Relationship between temperature and ecological interactions on Galapagos reefs.
Metabolic scaling theory predicts metabolic rate on ectotherm will increase with temperature. In consequence as ocean gets warmer the energetic demands of marine fish an invertebrate would also increase. This is the topic I am currently exploring as part of my PhD research. I am combining experiments in the field and in the lab to measure how temperature model predation on marine invertebrate and reef fishes in the Galapagos Archipelago.
Does structural complexityexplain fish assemblage structure on coral reefs?
Reef fish depend on reef substrate to find refuge and food. During my masters I used videos and photos to build 3D reconstructions and digital mosaics that allowed me to estimate different proxies of structural complexity and measure live cover in coral reefs in Los Roques, Venezuela. I used these variables to predict abundance, biomass, diversity and structure of the fish community.
Spatial patterns of fish and coral assemblage along Venezuelan reefs.
Venezuela possesses long coastlines and numerous islands with very different types of reefs facing a myriad of environmental conditions. We recently published a paper describing these patterns on coral assemblage, and we are now working on a paper describing spatial patterns of fish assemblage structure and diversity.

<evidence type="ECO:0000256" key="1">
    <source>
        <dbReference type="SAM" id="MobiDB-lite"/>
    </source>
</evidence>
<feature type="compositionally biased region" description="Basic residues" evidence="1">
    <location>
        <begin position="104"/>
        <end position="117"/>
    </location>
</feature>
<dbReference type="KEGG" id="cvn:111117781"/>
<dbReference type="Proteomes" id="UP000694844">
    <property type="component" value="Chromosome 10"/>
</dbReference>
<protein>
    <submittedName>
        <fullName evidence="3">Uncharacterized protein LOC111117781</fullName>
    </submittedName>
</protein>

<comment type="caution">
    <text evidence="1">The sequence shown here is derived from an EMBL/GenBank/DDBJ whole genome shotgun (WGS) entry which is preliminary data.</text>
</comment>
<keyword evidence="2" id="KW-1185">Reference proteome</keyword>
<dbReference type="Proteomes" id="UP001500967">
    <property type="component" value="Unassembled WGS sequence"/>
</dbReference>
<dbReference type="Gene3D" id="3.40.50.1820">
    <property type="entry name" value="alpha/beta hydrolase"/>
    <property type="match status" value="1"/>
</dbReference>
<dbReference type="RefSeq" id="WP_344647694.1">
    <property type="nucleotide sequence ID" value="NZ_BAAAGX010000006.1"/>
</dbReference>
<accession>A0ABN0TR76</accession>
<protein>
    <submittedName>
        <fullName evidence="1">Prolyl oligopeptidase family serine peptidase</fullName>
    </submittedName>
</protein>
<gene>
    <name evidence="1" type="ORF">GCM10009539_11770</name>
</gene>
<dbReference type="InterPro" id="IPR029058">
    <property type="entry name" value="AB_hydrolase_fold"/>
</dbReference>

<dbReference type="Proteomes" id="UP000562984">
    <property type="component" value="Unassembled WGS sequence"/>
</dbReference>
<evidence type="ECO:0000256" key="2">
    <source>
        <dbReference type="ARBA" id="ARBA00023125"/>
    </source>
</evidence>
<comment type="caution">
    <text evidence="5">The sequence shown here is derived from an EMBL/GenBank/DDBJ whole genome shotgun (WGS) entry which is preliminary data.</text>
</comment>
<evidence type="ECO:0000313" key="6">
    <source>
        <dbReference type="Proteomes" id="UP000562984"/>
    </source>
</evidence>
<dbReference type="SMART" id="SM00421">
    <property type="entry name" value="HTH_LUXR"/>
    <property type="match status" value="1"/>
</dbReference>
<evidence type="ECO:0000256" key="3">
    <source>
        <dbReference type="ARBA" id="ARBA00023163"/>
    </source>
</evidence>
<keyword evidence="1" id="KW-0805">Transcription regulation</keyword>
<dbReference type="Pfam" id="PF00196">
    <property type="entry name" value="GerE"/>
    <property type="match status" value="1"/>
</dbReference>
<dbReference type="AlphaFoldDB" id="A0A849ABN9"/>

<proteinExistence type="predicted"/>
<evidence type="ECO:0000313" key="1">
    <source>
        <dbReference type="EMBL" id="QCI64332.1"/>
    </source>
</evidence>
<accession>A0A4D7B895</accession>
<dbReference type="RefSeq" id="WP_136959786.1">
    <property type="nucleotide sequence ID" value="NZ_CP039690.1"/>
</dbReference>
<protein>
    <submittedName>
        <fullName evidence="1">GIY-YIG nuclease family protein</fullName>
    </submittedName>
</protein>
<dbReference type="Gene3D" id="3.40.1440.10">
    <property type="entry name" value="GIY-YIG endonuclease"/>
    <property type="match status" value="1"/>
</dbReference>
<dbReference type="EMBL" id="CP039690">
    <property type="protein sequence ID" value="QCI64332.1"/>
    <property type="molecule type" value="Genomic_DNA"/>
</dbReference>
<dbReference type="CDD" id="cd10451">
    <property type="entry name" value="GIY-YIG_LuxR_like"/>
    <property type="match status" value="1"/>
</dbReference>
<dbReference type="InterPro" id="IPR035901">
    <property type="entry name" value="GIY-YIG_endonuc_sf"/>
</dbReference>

Socio-ecological baseline for the conservation and management of threatened coral species at Archipelago Los Roques National Park
Los Roques National Park is the oldest marine protected area (MPA) and contains the most important coral reef system in Venezuela. It is likely one of the largest and healthiest coral reef systems in the Caribbean. Between 2014 and 2016 we worked to determine the distribution and health status of the most endangered Caribbean corals – pillar, elkhorn and staghorn – along with identifying their threat level and defining conservation priorities. Furthermore, this study set a baseline to better understand the flow of economic benefits derived from coral reefs ecosystem service.
Lionfish invasion in Venezuela and the Caribbean
Invasive species are considered to be a leading cause of biodiversity loss. For this reason many scientists are paying particular attention to the invasion of the exotic species P. volitans (lionfish) throughout the Caribbean. After lionfish reached Venezuela in 2009, we have monitored their presence along our coast and islands. Through collaboration with other research groups, we are gaining a better understanding of the connectivity processes that could explain its fast spread.